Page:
The parties agree that defendants did not receive compensation from plaintiffs apart from the payment of premiums. Further, although plaintiffs claim that they repeatedly requested a reassessment of the subject property, it is undisputed that defendants never undertook to perform one (see Kaufman v BWD Group LLC, 127 AD3d 433, 433 ; compare Stevens v Hickey-Finn & Co., 261 AD2d 300, 301  [finding an issue of fact where the broker, in response to the plaintiff's request, undertook to estimate the replacement value of the property but did so negligently]). Moreover, plaintiffs' own submissions confirm that they did not rely on the expertise of defendants in assessing their insurance needs. Quite to the contrary, the evidence shows that plaintiffs were sophisticated consumers of insurance products who directly managed their insurance coverages (see Petri Baking Prods., Inc. v Hatch Leonard Naples, Inc., 151 AD3d 1902, 1904 ; Trans High Corp. v Pollack Assoc., LLC, 74 AD3d 489, 489-490 ; M & E Mfg. Co. v Frank H. Reis, Inc., 258 AD2d at 12-13]). The testimony of plaintiffs — who owned as many as 10 properties — revealed that they would secure appropriate coverages for their various properties as they deemed fit, at times rejecting defendants' advice and intentionally procuring insurance in an amount less than that recommended by defendants. With regard to the subject property, plaintiffs initially insured it for only 80% of the recommended coverage based [*3]upon their belief that defendants' recommendation was too high. They also disputed whether flood insurance was necessary for the subject property, eventually receiving a refund from defendants. Indeed, plaintiff Kenneth Hefty testified to the quantity of insurance coverage, per square foot, he thought was reasonable on the subject property considering the type of construction and renovations that plaintiffs had completed.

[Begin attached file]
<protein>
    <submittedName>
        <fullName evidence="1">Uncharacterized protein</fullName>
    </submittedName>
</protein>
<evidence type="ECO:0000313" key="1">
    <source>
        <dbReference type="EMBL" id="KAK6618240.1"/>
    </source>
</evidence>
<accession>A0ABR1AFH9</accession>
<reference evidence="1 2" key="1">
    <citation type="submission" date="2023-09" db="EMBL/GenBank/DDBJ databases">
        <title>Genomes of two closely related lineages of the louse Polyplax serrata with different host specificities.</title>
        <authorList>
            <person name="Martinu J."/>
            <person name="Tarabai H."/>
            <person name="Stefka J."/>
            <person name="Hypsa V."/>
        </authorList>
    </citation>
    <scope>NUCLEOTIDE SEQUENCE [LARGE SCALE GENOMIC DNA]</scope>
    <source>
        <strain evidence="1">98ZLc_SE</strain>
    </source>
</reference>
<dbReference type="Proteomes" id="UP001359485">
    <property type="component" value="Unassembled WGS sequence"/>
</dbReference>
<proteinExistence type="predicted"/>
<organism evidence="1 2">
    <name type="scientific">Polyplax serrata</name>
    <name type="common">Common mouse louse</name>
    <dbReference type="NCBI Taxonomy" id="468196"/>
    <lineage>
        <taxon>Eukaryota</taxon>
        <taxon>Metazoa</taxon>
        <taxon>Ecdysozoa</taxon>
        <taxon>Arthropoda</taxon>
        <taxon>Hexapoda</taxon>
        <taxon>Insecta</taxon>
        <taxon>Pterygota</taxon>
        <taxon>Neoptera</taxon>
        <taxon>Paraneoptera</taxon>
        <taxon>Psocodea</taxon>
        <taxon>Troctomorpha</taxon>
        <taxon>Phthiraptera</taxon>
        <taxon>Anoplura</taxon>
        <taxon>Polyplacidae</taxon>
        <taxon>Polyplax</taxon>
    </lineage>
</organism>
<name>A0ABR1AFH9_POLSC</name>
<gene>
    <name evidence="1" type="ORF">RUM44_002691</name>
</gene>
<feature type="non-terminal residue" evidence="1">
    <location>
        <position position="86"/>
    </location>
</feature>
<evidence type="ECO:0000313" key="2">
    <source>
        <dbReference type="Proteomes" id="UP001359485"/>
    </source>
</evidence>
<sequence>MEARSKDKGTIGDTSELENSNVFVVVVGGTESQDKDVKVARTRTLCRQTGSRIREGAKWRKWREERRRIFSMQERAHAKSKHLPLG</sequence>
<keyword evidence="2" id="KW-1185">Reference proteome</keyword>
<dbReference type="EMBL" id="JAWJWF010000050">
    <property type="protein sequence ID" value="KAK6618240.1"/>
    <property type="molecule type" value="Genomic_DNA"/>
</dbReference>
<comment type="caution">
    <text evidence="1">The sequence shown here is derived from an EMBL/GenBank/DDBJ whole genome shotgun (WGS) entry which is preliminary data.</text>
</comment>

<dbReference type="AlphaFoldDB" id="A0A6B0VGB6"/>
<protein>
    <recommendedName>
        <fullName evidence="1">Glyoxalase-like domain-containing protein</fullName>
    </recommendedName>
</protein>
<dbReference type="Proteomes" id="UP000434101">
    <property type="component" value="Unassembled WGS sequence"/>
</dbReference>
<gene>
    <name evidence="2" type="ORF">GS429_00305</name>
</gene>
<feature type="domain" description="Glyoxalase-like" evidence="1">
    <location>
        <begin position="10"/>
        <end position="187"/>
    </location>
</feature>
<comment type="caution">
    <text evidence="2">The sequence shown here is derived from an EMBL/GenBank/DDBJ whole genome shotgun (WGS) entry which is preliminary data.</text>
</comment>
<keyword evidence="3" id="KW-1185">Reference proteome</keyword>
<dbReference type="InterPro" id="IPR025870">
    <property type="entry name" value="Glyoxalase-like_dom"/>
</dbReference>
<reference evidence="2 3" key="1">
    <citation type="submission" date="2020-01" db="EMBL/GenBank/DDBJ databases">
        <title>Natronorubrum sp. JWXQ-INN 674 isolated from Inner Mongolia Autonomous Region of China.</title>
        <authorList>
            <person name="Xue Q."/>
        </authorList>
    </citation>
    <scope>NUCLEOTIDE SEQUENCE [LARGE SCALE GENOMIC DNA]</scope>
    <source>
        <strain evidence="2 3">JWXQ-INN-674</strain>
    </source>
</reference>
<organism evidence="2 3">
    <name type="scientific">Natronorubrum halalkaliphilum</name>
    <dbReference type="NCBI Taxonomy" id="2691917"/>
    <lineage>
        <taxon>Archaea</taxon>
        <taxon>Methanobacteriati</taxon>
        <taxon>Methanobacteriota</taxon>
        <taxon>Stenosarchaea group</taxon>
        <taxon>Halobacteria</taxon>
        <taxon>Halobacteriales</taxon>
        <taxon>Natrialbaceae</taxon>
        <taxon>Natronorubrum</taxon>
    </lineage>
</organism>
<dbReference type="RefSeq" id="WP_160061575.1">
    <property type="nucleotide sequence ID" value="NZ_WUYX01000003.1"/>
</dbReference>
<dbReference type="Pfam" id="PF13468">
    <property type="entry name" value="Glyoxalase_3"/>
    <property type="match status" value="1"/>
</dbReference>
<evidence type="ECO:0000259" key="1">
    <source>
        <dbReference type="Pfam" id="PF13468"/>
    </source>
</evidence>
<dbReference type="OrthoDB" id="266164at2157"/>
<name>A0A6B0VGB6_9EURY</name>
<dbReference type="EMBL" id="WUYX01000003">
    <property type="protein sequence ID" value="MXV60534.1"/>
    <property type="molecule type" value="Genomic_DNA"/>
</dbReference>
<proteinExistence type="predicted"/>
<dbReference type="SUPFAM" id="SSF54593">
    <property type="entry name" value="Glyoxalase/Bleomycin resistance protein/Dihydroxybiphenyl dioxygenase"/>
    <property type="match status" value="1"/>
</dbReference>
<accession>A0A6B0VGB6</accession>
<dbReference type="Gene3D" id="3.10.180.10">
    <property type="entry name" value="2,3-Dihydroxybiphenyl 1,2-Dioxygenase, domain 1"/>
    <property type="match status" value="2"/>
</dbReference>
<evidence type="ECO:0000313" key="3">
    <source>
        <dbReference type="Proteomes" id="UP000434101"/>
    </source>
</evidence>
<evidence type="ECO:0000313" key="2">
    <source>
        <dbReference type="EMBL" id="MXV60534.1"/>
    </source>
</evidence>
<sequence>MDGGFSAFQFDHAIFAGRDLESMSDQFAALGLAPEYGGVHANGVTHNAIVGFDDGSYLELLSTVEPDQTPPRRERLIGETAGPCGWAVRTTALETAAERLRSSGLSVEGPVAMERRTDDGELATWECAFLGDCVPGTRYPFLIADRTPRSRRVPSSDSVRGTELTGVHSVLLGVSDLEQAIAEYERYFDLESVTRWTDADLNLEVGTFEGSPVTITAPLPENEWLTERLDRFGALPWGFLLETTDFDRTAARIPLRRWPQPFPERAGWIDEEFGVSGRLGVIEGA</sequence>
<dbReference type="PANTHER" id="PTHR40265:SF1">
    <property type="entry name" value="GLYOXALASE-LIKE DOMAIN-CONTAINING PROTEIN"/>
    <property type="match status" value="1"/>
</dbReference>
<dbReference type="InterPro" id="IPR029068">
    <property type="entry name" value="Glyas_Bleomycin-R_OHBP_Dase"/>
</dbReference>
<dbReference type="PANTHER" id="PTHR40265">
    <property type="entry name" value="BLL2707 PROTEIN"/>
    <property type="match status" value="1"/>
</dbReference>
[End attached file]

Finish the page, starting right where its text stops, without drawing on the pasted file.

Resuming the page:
Although defendants handled nearly all of plaintiffs' insurance needs for over a decade, this alone is insufficient to raise an issue of fact as to a special relationship, especially given plaintiffs' history of rejecting defendants' professional recommendations and managing the specifics of their own insurance policies (see Hoffend & Sons, Inc. v Rose & Kiernan, Inc., 7 NY3d 152, 158 ; Murphy v Kuhn, 90 NY2d at 271-272; Kaufman v BWD Group LLC, 127 AD3d at 434). Thus, even viewing the evidence in the light most favorable to plaintiffs (see Newman v RCPI Landmark Props., LLC, 28 NY3d 1032, 1034 ; Carroll v Rondout Yacht Basin, Inc., ___ AD3d ___, ___, 2018 NY Slip Op 04051, *2 ), we find that the record in the instant case evinces nothing more than the standard consumer-insurance broker relationship (see Hoffend & Sons, Inc. v Rose & Kiernan, Inc., 7 NY3d at 158; Murphy v Kuhn, 90 NY2d at 271; Moutafis Motors, Ltd. v MRW Group, Inc., 144 AD3d at 1002; Kaufman v BWD Group LLC, 127 AD3d at 434; Trans High Corp. v Pollack Assoc., LLC, 74 AD3d at 489-490; Sutton Park Dev. Corp. Trading Co. v Guerin & Guerin Agency, 297 AD2d 430, 431-432 ; compare Voss v Netherlands Ins. Co., 22 NY3d at 735-736). Accordingly, Supreme Court properly granted defendants' motion for summary judgment and dismissed the complaint.
Egan Jr., J.P., Lynch, Aarons and Pritzker, JJ., concur.
ORDERED that the order is affirmed, with costs.